Wednesday, 6 December 2017

The Cravats - Dustbin of Sound (2017)

The return of the Cravats with a brand new album in 2017, a full quarter century after the last thing you could describe as such - which I suppose would have been Grimetime's Spirit of Disgust, sort of - probably qualifies as improbable, but perhaps not so improbable as the possibility of said brand new album being as good as it is; and it's very fucking good indeed.

The Cravats revivification looks a lot like some old spiky tops getting back together for one of those nostalgic festivals of which there suddenly seem to be so many, working out how to play the old hits, and in doing so noticing that the spark is still there; except that I'm guessing, and that this isn't quite the Cravats as were. The Shend is naturally still present and correct, or as correct as he's ever likely to be; and there's Svor Naan, with the rest having been reconstituted from remnants of the Astronauts, the Bevis Frond, the Joyce McKinney Experience and others. At first the thought of the Cravats without Robin Dalloway seems peculiar, and given the passage of time it all adds up to something which shouldn't work; and yet work it does.

The new lads are so well suited to the job at hand that it feels as though they've probably been there all along, at least in spirit, and thus Dustbin of Sound could never, ever be mistaken for anything other than a Cravats record; and if the absence of Dalloway is discernible in any shift of emphasis, then it's only because this is a different record, just as Motortown was different to The Bushes Scream, and The Bushes Scream was different to Toytown. This one's less jazzy than they've been, more of a growling motorbike beat, but still taking your ears places few other bands will tread through the magic of saxophone squiggles, angular guitar, and the Shend opening up your brain to reattach the wires to all the wrong nodules.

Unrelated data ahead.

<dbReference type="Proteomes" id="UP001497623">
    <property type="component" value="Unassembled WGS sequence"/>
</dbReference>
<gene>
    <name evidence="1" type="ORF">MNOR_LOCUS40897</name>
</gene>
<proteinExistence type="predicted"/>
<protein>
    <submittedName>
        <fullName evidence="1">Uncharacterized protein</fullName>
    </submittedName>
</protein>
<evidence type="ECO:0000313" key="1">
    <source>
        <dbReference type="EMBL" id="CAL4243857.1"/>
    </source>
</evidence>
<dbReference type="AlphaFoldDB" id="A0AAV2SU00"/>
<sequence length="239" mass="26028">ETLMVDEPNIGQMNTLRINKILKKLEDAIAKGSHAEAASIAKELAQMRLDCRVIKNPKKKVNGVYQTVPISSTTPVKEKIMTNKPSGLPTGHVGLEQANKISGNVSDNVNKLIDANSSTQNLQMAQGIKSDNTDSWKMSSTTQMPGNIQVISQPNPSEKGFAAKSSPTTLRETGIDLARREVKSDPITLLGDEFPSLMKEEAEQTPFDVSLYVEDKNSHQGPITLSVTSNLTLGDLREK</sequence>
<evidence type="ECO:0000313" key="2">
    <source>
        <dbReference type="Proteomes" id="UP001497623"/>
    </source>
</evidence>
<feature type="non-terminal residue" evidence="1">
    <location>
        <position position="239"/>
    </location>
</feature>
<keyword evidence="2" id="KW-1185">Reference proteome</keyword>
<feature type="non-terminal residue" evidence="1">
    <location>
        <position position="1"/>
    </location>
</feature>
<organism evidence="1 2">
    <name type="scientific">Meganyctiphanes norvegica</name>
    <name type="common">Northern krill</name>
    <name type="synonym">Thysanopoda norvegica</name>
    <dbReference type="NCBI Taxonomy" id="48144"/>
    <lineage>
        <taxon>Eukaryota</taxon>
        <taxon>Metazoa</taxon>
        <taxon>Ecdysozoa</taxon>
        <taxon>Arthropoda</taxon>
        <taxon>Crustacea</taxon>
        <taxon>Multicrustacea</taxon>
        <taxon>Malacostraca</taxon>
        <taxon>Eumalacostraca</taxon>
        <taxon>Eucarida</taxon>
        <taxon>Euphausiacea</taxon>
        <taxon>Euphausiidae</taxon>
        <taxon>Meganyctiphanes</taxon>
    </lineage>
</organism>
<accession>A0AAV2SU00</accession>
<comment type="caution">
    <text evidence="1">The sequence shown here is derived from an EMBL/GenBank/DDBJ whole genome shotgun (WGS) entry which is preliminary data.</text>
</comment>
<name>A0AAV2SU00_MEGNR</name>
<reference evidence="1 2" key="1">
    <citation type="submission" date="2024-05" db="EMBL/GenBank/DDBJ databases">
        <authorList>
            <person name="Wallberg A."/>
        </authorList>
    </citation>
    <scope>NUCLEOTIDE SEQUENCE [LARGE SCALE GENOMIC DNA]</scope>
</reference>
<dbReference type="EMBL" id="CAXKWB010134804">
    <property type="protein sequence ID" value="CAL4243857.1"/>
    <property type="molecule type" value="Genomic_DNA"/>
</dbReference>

I'd pick out the best tracks, but they're all great with not a dud in earshot, although I suppose All U Bish Dumpers deserves some special commendation as the one which brings a tear to my eye.

The squirrel's role was to goad idiots
toward an unidentified trestle montage.
Chemical biscuit in Neptune franchise,
oh yes.
The mud and worm college closed for good in the 1440s
with the loss of hundreds of jam jars
Look at that rocket.
Look at that rocket.

Yes, I know, and yet it feels somehow like a protest song sung with genuine feeling, the sort of thing U2 would have given their collective left bollock to have written, but which will forever be beyond them because they lack imagination. Like everything else on this record, it's - not even round, but a toffee-hammer-mammoth-bassoon shaped peg in a world of square holes. With the levelled playing field of homogenised juxtaposition as entertainment, with our ever-shrinking imaginations responding to Lady Gaga momentarily pulling a face as sooooooo random LMFAO, the Cravats remain very much a liberating cry of genuine unreason, something too weird to ever be sold back to us as a Happy Meal, and this may even be their finest album.

You should order this one from Overground Records. In fact you should probably order everything from the Overground catalogue because they're fab.

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